Housing Starts: Court Grants Class Action | Brooklyn Least Affordable | Landmarks Sites Removal
Photo Credit: DNAinfo/Jeanmarie Evelly
- N.Y. High Court Certifies Class in Cases Over Alleged NYC Rent Overcharges The New York Court of Appeals has granted class certification in actions brought on behalf of tenants of separate New York City apartment buildings seeking damages for rent overcharges, affirming a lower court’s ruling. The court held that, although the city’s Rent Stabilization Law imposes punitive damages when a landlord’s violation is willful and New York State law prohibits a claim for penalties to be brought as a class action, these cases may now proceed as class actions because the tenants seek only to recover actual, compensatory overcharges and have waived punitive damages, according to an opinion filed Nov. 24.
- Brooklyn Has the Least Affordable Housing in US: Report Brooklyn is the least affordable housing market in the U.S., according to RealtyTrac data. A Brooklynite would need to spend 98 percent of the median income to afford a home there. The median sales price in the borough hit a record $587,515 in the third quarter this year, according to Miller Samuel data. Nearly 70 percent of Brooklyn residents are renters. Brooklyn saw a 6 percent year-over-year climb to $2,858 in median rent, Miller Samuel data showed.
- Nearly 100 Sites Quietly Being Removed From Landmarks Consideration The Landmarks Preservation Commission plans to remove almost 100 sites and two historic districts from consideration for landmark status without formal public input, despite most being on the agenda for decades, officials say. It’s a move preservationists fear clears the path for the possible destruction of dozens of architecturally, culturally and historically significant buildings in neighborhoods across the five boroughs because it removes the preliminary protection that they were afforded while under consideration. Among them are the iconic Pepsi sign in Long Island City, Union Square Park, the Bergdorf Goodman building in Manhattan and the more-than century-old Green-Wood Cemetery in Brooklyn.
- Sunset Park Library Redevelopment Plan Includes Less Affordable Housing A modified plan to redevelop Sunset Park’s public library will include fewer affordable housing units to accommodate a larger library space due to residents’ demands, officials announced Monday night. The Brooklyn Public Library’s Sunset Park branch — one of the busiest in the borough — would be rebuilt and expanded to 20,000 square feet with 49 affordable housing units on top of it, according to the proposal.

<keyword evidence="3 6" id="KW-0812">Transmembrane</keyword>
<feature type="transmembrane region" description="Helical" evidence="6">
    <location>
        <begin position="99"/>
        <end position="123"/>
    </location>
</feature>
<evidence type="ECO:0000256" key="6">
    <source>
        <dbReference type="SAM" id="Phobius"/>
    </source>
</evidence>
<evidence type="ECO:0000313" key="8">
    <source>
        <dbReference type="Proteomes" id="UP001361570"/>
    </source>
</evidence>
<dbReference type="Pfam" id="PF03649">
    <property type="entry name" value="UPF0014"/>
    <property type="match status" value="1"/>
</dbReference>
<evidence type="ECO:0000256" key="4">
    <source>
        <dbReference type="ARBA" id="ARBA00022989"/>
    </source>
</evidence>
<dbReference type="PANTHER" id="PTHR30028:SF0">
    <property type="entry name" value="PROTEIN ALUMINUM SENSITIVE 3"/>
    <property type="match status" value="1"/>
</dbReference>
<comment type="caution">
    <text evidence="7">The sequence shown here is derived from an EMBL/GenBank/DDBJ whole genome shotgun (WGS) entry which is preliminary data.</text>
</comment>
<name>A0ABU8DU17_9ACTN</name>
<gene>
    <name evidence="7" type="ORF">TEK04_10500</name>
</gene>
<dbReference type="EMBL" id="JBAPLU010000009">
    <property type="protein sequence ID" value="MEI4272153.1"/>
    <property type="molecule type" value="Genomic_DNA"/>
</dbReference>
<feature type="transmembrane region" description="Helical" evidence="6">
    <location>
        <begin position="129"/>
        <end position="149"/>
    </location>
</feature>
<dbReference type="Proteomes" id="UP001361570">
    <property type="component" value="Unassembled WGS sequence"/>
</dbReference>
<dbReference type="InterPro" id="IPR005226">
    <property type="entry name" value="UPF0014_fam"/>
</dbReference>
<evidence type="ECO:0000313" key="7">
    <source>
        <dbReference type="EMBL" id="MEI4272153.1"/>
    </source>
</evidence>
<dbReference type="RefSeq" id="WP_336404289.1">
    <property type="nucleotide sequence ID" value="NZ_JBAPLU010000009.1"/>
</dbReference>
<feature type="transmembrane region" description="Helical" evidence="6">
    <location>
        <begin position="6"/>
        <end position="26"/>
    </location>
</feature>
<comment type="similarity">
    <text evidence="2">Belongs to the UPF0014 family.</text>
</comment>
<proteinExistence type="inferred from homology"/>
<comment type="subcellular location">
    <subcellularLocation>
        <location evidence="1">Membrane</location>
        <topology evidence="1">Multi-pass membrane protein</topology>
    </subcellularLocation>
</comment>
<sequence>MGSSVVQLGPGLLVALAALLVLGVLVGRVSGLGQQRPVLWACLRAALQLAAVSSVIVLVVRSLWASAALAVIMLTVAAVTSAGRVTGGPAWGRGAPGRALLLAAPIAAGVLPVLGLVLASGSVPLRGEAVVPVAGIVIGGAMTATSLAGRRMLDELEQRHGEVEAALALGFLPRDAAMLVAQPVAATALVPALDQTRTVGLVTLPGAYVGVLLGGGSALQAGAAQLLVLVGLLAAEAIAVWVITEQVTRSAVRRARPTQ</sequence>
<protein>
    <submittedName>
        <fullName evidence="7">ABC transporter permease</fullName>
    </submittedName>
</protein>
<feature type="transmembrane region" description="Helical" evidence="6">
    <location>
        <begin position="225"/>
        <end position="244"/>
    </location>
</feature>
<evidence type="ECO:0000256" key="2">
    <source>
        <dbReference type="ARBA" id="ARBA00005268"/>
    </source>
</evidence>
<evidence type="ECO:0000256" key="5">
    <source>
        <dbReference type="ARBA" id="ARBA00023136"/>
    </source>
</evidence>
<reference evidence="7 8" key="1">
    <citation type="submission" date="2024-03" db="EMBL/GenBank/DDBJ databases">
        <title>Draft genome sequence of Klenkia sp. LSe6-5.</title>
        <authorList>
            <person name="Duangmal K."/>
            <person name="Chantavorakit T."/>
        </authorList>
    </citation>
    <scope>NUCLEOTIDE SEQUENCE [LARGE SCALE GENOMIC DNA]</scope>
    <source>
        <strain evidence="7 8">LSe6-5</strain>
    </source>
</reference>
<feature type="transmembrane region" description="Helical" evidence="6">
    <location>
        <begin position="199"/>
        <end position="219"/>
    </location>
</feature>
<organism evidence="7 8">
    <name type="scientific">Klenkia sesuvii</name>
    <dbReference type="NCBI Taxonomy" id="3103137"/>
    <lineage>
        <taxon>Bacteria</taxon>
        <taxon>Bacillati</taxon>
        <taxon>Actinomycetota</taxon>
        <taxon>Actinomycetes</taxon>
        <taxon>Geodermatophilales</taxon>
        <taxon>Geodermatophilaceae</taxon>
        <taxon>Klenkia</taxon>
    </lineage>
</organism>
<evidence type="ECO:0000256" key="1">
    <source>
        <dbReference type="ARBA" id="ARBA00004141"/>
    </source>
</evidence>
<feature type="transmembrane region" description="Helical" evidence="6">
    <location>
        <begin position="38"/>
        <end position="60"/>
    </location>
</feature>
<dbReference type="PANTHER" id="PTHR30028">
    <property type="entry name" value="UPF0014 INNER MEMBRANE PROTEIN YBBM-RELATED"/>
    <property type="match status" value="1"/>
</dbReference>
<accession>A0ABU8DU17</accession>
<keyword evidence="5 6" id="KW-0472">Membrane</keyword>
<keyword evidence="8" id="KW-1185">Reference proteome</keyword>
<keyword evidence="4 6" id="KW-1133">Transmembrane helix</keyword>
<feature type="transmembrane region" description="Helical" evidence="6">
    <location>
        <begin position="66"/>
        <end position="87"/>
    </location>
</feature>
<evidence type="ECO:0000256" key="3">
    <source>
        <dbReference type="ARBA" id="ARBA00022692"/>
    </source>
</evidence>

- City to Nurture Crop of Minority Developers The New York City development world has never been known for its diversity. That’s why the city announced Tuesday it is looking for firms to tackle a new development pipeline specifically set aside for minority- and women-owned businesses.’Our goal is to leverage the dollars we spend to lift up working families as we build and renew the next generation of affordable housing,’ Deputy Mayor for Housing and Economic Development Alicia Glen said in a statement.
- EDC Chief: Seaport Alternative is ‘Red Herring’ As Manhattan Councilwoman Margaret Chin and Borough President Gale Brewer continue to object to a proposed tower that would fund $305 million worth of improvements to the South Street Seaport area, city Economic Development Corp. President Kyle Kimball dismissed the idea of relocating the building, as opponents suggest.
- MTOPP Calls for Public Meetings, Zoning Study, New Resolution Despite being accused of outrageous tactics, Prospect Lefferts Gardens community group MTOPP, or The Movement to Protect the People, has been largely successful in its efforts so far. Now that the group has succeeded in rescinding Community Board 9′s request for a zoning study, as we reported last week, it is calling for a new zoning study of the area as well as a series of public meetings to come up with a new resolution to send to City Planning asking for the zoning study.
- Joint Venture Opens Affordable Housing in Harlem A joint venture between The Community Preservation Corporation Inc. (CPC), the New York City Department of Housing Preservation and Development, New York City Housing Development Corporation, New York City Retirement Systems, Bethany II HDFC and Bethany Baptist Church has opened Bethany Place, 23 renovated apartment units in Harlem, to go to Sandy-impacted and rent-burdened families.
- U.S. Says Legislation Needed to End Stewardship of Mortgage Firms The Obama administration said on Thursday it would be irresponsible to end government stewardship of the country’s biggest mortgage finance firms without legislation from Congress. The comments from a senior Treasury Department official knocked down speculation the administration could eventually release housing finance giants Fannie Mae and Freddie Mac from conservatorship should lawmakers fail to overhaul housing finance rules.
- NYC’s Anti-Airbnb Coalition Heads West Share Better, the coalition of unionized hotel workers, elected officials and housing advocates that wants to restrict room-sharing startup Airbnb in New York, is making moves on the San Francisco-based tech company’s home turf. The group plans to launch a West Coast coalition called Share Better SF. The impetus was a recent vote by the San Francisco city government to legalize Airbnb, which the city’s mayor signed into law. California housing advocates reached out to their East Coast peers about organizing more cohesive opposition to the company, which has been accused of reducing the supply of affordable housing.